Joseph Towne's wax model (dermatology moulage)

Disease, waste and the arts

Historically, art, medicine and science have had strong links, which may not be so obvious today. An event on Tuesday 10 December at 6pm will explore the connections between medics and architects, social reformers and poets who have responded to the threat of epidemic and contagion.

In previous centuries artists were often anatomists, and surgeons often wrote their medical tracts in poetic form.  Medicine has relied on art techniques and visual technologies, such as photography, to capture the interior and the exterior of the human body, and also to communicate their findings about the body. 

A demonstration of anatomically detailed and often gory medical wax modelling by artist Eleanor Crook, who specialises in facial reconstruction, will be part of the event.  As part of the demonstration, Eleanor Crook will talk about her own discovery of the lost arts of wax modelling, historically used by surgeons and medical students in their training and as part of public exhibitions. The most notable is the Victorian artist, Joseph Towne who made over 1000 wax models for Guys Hospital in London, where he worked. Crook will show images of her models, focussing on those that display symptoms of plague and of AIDS.

The ways that medics, scientists and artists respond to the many issues surrounding water, waste and disease forms the main topic of discussion for the event. Dr Corinna Wagner, a lecturer in English literature at the University of Exeter explained: “In the past, some artists insisted that one’s morality, lifespan, health and general level of happiness’s depended on the literature one read, the art one had access to and the spatial layout of homes and neighbourhoods – as much as on sanitation and access to medical care.

She added:“Interestingly, engineers and doctors made a similar argument. They claimed that clean water, medical treatment, the construction of sewerage systems, were vitally important to human health and well-being; but so too was tastefully designed civic and domestic buildings, reformed decorative arts and access to imaginative literature.”

The other issue is that the work of artists and writers has often been heavily influenced by medicine, with an interest in trying to understand the mysteries of the internal body and its functions, and what it means to be human.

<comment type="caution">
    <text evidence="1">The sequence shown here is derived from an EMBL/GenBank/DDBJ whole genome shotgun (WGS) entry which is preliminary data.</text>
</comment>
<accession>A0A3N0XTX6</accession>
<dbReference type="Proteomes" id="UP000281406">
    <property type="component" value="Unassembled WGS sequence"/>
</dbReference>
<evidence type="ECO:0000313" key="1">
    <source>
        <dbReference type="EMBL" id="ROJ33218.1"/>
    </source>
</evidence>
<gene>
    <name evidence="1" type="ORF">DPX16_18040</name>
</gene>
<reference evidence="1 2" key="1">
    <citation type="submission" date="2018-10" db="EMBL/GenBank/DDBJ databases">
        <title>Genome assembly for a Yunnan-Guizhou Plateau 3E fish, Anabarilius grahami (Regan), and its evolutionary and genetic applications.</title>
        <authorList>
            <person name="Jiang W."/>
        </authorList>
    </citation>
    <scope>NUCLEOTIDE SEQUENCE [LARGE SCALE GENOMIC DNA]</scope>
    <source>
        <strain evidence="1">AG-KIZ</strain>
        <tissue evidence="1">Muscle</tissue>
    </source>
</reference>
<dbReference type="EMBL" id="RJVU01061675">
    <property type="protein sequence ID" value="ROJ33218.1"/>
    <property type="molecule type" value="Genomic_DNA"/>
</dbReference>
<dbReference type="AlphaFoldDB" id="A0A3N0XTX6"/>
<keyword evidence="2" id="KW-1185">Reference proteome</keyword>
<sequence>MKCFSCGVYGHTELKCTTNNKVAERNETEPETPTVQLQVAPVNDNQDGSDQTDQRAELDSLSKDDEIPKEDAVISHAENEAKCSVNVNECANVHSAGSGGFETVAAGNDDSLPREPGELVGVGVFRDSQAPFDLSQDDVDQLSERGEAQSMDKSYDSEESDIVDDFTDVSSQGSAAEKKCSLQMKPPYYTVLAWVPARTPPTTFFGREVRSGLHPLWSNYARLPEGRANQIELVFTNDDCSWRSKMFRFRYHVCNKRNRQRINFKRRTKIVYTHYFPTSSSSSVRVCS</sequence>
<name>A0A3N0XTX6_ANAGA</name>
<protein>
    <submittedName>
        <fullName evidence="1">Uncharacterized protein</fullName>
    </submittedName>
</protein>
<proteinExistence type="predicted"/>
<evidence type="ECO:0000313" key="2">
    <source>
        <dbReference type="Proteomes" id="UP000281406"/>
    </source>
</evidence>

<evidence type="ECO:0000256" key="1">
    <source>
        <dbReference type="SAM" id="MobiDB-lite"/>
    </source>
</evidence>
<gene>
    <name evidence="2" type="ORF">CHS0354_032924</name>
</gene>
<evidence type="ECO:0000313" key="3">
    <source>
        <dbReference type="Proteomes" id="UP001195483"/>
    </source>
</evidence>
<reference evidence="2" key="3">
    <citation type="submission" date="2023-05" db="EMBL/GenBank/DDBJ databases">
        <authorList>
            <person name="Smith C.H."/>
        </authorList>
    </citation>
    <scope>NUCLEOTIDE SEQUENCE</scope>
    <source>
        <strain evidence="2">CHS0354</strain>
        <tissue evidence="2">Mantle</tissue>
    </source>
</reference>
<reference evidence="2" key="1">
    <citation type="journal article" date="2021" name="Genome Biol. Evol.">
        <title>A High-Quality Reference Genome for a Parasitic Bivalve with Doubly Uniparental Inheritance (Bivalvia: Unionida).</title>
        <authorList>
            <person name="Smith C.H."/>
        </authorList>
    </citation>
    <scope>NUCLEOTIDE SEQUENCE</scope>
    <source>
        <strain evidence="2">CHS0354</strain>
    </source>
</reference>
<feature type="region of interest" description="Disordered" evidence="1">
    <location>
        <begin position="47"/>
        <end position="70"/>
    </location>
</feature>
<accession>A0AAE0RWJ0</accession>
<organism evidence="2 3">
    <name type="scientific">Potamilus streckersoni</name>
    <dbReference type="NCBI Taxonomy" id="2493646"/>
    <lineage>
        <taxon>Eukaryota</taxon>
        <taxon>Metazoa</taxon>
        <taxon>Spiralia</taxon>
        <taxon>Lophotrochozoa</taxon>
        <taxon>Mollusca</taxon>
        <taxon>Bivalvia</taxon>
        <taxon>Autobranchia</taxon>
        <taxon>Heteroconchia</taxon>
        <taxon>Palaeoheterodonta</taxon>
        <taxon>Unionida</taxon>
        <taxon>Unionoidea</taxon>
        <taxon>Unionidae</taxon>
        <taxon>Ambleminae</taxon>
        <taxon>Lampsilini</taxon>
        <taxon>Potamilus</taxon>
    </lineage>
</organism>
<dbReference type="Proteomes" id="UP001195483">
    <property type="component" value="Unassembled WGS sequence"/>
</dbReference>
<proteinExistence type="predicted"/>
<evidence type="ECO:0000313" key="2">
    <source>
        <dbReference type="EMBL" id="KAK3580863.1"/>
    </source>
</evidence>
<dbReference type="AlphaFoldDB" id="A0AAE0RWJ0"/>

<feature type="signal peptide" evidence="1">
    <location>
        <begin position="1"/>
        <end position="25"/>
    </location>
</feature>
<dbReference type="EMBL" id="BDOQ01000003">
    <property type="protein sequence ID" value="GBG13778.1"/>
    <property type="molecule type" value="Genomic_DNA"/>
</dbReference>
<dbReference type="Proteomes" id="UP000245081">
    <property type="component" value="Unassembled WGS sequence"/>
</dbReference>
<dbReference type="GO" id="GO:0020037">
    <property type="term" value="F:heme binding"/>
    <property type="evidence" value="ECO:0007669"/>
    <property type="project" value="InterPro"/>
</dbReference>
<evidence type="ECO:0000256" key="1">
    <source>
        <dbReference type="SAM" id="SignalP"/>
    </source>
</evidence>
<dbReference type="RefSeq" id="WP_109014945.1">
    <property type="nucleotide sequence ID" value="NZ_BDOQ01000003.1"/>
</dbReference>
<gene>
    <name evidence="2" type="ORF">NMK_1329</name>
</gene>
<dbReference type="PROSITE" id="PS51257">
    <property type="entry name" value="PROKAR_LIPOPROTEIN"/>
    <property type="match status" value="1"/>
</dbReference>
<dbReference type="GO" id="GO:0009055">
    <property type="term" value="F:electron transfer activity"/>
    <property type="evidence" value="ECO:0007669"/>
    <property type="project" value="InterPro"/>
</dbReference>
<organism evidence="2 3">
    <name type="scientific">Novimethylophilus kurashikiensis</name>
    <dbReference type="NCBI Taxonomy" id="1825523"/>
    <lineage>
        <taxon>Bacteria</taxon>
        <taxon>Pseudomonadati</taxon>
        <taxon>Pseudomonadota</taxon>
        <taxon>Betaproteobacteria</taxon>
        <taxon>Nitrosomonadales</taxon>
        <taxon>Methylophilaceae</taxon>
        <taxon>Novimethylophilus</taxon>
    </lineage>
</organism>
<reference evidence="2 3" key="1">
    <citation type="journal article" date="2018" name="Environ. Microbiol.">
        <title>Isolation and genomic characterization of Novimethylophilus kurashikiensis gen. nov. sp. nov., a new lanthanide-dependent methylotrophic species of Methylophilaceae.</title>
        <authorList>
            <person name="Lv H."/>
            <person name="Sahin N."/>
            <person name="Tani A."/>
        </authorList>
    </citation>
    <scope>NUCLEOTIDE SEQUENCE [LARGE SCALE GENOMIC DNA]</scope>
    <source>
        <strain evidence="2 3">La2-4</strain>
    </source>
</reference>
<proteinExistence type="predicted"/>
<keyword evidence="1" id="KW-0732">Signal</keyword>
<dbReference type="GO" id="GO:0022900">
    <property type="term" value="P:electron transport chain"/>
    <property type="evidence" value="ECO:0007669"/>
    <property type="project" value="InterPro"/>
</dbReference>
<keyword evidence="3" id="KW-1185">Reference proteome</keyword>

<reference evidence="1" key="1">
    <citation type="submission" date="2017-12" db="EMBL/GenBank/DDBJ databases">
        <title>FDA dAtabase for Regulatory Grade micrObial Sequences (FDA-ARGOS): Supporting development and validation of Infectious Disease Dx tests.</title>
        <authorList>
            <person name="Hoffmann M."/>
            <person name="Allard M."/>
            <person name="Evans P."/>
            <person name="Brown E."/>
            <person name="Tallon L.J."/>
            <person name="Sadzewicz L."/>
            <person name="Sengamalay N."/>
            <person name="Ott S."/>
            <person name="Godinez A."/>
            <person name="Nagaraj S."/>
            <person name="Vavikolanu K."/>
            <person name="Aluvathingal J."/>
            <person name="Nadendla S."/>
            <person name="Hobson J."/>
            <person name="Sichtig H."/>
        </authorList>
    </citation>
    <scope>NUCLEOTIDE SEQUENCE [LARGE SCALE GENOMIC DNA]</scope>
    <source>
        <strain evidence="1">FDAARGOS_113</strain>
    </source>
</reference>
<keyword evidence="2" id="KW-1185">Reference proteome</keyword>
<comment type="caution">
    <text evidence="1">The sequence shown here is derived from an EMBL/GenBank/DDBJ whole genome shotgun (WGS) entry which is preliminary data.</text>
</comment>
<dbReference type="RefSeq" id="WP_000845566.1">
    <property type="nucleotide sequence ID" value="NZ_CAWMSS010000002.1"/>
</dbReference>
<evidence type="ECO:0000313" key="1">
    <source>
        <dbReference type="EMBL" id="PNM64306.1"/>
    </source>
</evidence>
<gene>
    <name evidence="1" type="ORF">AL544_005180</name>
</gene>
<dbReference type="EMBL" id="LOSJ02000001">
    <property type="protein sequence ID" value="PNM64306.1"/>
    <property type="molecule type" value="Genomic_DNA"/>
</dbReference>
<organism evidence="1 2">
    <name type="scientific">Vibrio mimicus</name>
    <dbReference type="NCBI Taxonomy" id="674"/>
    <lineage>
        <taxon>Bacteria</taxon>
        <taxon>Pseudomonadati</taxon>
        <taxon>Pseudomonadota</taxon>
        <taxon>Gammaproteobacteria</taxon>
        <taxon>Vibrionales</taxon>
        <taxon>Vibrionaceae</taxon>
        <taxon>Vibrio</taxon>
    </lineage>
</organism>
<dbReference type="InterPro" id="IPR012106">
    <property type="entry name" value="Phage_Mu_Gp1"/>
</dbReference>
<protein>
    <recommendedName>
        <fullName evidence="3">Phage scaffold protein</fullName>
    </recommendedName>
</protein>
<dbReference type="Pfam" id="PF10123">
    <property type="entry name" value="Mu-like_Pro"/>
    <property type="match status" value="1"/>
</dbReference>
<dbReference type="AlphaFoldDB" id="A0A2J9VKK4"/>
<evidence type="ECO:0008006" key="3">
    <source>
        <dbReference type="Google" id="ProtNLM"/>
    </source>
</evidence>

According to Dr Wagner, artists and writers have often been observers of new medical knowledge and technologies. Dr Wagner said:“In the Victorian era, gothic writers questioned the ethics of dissection and many of them wrote about the Anatomy Act, which sent the unclaimed bodies of the poor to the medical schools. More recently, artists have challenged our seemingly boundless faith that neuroscience can reveal secrets of human character, motive and intelligence.”

University of Exeter academic Dr Andy Brown explained the purpose of the event:“We want to explore how contemporary novels, poetry and art mediate public awareness about the medical, social and cultural issues raised here.  A comparative analysis of the Victorian era and our own can shed light on how culture affects public understandings of unsettling environmental change and the complex ways we deal with threats to our bodily, social and economic security.  In the process, we hope to demonstrate the importance of bringing humanities researchers, social scientists, medics, artists and writers together on these important issues.”

The evening event ‘Water, Waste, Disease and the Arts’ will include short readings, a panel discussion and audience Q&A, in addition to the wax demonstration and wine reception – starting at 6pm in the Peter Chalk Building, Streatham Campus.


Date: 6 December 2013

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